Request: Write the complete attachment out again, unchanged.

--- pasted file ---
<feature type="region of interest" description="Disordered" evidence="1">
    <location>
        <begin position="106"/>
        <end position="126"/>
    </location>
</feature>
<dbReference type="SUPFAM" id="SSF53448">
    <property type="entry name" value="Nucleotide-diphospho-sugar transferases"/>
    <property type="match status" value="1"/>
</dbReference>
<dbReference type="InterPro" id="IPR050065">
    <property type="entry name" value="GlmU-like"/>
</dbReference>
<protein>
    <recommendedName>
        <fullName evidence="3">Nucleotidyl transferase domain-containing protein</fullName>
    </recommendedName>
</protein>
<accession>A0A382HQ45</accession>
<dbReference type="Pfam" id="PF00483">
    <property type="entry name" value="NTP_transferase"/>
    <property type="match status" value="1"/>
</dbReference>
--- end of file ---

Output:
<feature type="region of interest" description="Disordered" evidence="1">
    <location>
        <begin position="106"/>
        <end position="126"/>
    </location>
</feature>
<dbReference type="SUPFAM" id="SSF53448">
    <property type="entry name" value="Nucleotide-diphospho-sugar transferases"/>
    <property type="match status" value="1"/>
</dbReference>
<dbReference type="InterPro" id="IPR050065">
    <property type="entry name" value="GlmU-like"/>
</dbReference>
<protein>
    <recommendedName>
        <fullName evidence="3">Nucleotidyl transferase domain-containing protein</fullName>
    </recommendedName>
</protein>
<accession>A0A382HQ45</accession>
<dbReference type="Pfam" id="PF00483">
    <property type="entry name" value="NTP_transferase"/>
    <property type="match status" value="1"/>
</dbReference>